Western farmers suffering under drought conditions
More than 60% of the U.S. West, Southwest and Central Plains are experiencing ongoing severe drought, and agricultural producers in those areas are facing difficult choices as a result.
According to results from a American Farm Bureau Federation (AFBF) survey of western farmers and ranchers, those in areas facing persistent, severe drought produce more than 80% of fruits, nuts and vegetables, more than 80% of wheat, more than 50% of dairy, and more than 70% of beef in the U.S. The impact of the drought could place added strains on the supply chain and overall economy as American jobs and food security depend on this region.
Across the surveyed region, respondents expected average crop yields to be down 38% this year because of drought conditions.
Two-thirds of the farmers and ranchers responding to the survey reported prevalence of selling off portions of their herds or flocks, with average herd sizes expected to be down 36% in the surveyed region.
In Texas, some cotton-growing areas have received virtually no precipitation in more than a year, and some farmers had to abandon irrigated cotton acres, according to Texas Farm Bureau. Texas is the nation’s largest cotton-producing state, and the 2022 crop is taking a big hit.
The National Agricultural Statistics Service August Crop Production report forecast Texas cotton production at 2.9 million bales, down 62% from 2021, when Texas growers produced 7.7 million bales. In terms of percentage, Oklahoma cotton growers are expected to sustain a similar drop, from 693,000 bales in 2021 to 270,000 bales in 2022, a decline of 61%.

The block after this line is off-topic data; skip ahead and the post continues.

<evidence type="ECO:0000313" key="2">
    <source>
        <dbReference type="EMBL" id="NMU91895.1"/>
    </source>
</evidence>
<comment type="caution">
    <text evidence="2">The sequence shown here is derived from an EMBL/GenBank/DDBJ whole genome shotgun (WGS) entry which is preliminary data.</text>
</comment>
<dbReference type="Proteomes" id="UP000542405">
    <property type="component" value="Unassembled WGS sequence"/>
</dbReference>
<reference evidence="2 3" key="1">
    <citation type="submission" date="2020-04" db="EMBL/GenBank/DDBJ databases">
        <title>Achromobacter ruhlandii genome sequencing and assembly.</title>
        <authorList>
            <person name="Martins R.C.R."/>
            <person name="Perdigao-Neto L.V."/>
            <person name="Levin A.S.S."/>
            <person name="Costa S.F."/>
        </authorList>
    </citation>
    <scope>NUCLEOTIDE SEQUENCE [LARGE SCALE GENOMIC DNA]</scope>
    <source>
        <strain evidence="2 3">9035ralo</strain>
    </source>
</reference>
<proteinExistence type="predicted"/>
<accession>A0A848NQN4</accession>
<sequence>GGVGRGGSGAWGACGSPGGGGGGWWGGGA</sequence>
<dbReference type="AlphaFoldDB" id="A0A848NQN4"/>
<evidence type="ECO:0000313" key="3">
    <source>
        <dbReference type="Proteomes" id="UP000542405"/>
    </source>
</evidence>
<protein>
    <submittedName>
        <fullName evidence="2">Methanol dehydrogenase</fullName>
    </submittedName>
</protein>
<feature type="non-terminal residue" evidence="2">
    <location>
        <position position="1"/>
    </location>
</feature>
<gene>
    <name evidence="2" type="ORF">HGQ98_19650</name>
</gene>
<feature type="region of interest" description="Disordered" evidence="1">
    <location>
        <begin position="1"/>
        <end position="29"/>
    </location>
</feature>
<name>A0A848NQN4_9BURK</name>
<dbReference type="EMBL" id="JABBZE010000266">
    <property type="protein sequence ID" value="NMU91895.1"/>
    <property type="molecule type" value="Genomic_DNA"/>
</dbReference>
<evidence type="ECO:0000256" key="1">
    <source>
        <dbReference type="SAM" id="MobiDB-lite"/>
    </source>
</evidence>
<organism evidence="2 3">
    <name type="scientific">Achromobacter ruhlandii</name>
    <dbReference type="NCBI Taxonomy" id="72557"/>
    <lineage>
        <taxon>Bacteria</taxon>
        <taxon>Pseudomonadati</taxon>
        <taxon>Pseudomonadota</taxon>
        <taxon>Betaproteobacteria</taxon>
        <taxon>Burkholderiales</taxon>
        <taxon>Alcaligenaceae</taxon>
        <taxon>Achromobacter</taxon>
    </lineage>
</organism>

Texas is also the second-ranked peanut-producing state, behind Georgia. The Texas Peanut Producers Board reported that drought conditions have led to 40% losses in yield and abandoned acres, despite the state’s peanut fields being almost 100% irrigated.
Western cattle producers are placing more cattle on feed in preparation for slaughter. According to the AFBF’s Aug. 2 Market Intel, the national cattle inventory was 98.8 million head, down 2% from 2021. More cattle are being sold for slaughter; in June 2022, producers sold 2.06 million head of cattle, up 2% from June 2021.
Producers are putting more replacement heifers on feed for slaughter. The number of heifers and heifer calves on feed was 4.45 million on July 1, up 3% from July 2021, which could mean smaller cattle supply in 2023.
In California, where the bulk of U.S. processed tomatoes are grown, the crop is tracking toward the state’s smallest since 2017. Some growers attribute the smaller crop to unseasonably hot weather in the spring. The California Tomato Growers Association estimates the crop could come in 5% lower than NASS projections. The shortage of tomatoes used in processed products may cause a shortage of ketchup, salsa and pasta sauce or increase prices for these products.